Twitter vs Mastodon
A quick rundown of the Twitter alternative.
With Twitter in chaos, I’ve noticed a lot more people have been looking for alternatives to the microblogging platform recently. Competition would be great, but unfortunately, there doesn’t seem to be a clear substitute for Twitter—at least right now.
Mastodon is the name that pops up the most, but because it’s so radically different than Twitter, it’s not easy to get users to migrate there.
If you haven’t heard of Mastodon, it’s basically a decentralized version of Twitter. Anyone can start a Mastodon server, which anyone else can then join.
The creator of the server sets the policies when it comes to the types of content users can post, what the user interface looks like, etc.
So, you have a bunch of these servers— which are like mini versions of Twitter— and they can talk with each other.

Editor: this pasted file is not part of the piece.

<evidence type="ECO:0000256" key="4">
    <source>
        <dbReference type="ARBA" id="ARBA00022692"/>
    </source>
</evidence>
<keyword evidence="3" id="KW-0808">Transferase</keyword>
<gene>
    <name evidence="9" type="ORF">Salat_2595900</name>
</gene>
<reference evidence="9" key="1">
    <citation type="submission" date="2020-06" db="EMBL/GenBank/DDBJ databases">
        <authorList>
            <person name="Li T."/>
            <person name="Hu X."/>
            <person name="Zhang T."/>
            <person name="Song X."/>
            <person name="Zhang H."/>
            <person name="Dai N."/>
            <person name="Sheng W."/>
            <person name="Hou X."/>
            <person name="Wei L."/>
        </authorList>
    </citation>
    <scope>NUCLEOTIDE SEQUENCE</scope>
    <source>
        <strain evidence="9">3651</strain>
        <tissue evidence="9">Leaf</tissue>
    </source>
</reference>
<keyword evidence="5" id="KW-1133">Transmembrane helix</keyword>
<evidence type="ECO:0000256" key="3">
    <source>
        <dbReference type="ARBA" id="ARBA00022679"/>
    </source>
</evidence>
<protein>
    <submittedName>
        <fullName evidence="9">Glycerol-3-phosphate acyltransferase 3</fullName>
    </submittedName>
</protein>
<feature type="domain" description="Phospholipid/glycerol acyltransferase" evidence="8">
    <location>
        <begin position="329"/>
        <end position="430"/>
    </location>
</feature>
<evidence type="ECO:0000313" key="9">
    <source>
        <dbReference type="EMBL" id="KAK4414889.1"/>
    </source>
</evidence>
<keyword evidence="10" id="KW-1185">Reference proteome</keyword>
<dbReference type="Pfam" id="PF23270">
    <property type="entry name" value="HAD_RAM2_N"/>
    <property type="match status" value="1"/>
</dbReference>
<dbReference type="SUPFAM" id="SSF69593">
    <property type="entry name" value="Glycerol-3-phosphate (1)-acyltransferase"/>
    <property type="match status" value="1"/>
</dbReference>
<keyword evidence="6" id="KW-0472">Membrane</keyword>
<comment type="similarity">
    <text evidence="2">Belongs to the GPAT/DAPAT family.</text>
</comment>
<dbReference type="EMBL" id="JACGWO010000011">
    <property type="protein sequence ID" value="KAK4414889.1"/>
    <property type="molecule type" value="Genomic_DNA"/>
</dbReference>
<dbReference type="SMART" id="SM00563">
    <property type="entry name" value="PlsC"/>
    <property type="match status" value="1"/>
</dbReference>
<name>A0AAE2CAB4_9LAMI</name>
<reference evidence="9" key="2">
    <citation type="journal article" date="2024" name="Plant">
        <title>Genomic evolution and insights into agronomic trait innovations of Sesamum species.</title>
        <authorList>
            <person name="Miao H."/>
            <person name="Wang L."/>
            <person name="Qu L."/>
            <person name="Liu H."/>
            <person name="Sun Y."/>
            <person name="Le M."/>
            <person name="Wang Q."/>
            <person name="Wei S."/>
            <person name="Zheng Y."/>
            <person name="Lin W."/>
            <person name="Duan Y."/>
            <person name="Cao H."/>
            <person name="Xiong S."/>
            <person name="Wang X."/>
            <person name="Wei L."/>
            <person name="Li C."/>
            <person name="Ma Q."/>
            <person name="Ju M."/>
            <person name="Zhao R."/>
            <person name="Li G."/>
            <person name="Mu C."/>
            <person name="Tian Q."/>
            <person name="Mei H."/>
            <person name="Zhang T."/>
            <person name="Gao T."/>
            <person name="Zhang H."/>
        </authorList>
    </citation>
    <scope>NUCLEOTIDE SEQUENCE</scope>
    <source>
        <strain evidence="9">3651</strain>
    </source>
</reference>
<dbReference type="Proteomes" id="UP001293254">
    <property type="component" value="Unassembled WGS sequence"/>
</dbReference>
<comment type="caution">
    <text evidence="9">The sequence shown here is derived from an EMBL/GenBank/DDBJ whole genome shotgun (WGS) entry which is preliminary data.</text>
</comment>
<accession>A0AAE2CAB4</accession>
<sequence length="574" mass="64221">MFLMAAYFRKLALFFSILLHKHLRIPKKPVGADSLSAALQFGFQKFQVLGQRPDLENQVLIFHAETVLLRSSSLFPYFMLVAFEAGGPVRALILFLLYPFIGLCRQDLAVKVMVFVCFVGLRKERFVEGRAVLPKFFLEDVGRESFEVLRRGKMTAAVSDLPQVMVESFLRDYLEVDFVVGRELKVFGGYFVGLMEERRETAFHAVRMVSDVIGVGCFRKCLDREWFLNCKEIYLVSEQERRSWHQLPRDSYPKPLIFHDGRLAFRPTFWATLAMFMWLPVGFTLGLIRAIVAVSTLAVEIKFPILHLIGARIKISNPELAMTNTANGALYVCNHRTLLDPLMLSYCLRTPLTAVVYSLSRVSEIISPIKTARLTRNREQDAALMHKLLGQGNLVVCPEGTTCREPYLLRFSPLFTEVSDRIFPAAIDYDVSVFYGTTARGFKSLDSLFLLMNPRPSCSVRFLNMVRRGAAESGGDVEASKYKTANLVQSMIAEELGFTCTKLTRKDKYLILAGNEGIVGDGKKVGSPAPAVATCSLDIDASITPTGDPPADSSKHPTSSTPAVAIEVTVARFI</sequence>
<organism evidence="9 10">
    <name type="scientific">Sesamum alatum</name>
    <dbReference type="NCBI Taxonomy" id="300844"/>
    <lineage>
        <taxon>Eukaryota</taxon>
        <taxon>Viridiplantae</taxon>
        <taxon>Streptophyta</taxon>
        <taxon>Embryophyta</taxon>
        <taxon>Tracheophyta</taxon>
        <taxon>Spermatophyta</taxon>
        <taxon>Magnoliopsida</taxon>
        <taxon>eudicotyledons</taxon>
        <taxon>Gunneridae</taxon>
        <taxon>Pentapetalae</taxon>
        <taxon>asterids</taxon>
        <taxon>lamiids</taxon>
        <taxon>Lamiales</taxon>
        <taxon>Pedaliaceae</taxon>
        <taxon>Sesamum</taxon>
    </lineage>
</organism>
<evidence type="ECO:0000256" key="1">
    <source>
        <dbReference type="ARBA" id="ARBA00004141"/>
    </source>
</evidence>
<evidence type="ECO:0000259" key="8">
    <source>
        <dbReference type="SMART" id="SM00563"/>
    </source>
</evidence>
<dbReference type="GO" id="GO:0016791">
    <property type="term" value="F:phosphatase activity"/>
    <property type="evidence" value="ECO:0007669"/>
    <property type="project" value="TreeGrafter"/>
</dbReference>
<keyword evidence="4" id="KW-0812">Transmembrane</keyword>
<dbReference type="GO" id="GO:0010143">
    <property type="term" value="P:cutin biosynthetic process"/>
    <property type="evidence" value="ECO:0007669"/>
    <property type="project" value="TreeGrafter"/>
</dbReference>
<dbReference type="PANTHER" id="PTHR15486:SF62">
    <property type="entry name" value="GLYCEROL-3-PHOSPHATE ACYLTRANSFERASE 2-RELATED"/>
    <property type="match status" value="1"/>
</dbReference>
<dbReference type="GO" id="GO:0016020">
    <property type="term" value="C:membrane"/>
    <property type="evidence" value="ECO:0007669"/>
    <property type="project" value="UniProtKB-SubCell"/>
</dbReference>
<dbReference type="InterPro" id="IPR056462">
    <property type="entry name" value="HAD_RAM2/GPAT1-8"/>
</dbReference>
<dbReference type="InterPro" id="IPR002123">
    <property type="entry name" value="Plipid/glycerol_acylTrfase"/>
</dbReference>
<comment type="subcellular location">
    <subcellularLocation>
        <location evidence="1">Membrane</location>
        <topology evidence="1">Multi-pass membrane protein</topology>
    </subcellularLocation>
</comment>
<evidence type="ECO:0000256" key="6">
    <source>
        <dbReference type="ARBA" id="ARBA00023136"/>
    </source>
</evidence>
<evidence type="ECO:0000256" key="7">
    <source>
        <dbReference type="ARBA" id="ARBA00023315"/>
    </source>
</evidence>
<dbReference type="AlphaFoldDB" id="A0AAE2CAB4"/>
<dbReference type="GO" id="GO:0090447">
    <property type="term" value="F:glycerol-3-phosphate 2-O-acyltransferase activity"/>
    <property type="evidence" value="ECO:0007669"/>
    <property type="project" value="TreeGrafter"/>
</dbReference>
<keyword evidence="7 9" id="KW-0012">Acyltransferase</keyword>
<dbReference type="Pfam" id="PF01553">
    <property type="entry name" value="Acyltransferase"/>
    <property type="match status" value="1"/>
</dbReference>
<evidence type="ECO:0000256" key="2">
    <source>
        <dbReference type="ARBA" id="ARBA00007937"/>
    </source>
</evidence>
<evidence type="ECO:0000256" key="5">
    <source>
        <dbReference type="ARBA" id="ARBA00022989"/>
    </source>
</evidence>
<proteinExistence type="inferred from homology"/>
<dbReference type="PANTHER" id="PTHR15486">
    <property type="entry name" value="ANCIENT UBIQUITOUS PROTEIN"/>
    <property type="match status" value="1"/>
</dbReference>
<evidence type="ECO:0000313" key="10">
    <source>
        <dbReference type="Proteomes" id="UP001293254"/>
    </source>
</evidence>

You can follow people on your own server or other servers, and they can follow you back.
A familiar analogy would be e-mail. There are many different email providers—Gmail, Outlook, and Yahoo Mail to name a few. They’re all different applications, but they can communicate with each other through a standard protocol (SMTP).
In theory, with Mastodon, your feed can end up looking similar to how it would be if everyone was on one centralized service like Twitter—but you have the additional benefit of being able to move to another server if you don’t like how the one you’re currently on is being run and moderated.
This sounds like a great model for social media, but there are downsides.
Mastodon is harder to start using than Twitter—you have to find a server that’s accepting new sign ups and has the moderation policies that you like.
There are also technical limitations with regard to what you can search for; you’re mostly limited to searching within the sever that you have an account on.
The severs can also be glitchy and slow since they are maintained by individuals and small groups rather than a big corporations.
Some of these drawbacks might be solved in the future, others, might not.
Personally, I love the idea of a decentralized social network and I’m going to mess around with Mastodon, but as it stands today, it’s not a Twitter killer. Maybe one day it will be.